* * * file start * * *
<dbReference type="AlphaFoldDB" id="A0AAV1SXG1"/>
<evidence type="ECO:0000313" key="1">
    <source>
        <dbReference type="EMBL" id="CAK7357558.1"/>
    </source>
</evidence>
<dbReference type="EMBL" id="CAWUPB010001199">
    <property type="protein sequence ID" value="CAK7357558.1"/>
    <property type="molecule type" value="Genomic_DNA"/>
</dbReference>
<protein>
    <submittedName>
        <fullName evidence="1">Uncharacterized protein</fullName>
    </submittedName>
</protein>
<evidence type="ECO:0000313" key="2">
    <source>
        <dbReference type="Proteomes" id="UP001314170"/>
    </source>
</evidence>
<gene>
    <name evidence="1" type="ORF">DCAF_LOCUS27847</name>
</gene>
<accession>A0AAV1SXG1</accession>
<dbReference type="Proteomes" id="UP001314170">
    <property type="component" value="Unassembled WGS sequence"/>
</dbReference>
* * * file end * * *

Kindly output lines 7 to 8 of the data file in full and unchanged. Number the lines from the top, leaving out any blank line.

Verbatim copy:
<dbReference type="EMBL" id="CAWUPB010001199">
    <property type="protein sequence ID" value="CAK7357558.1"/>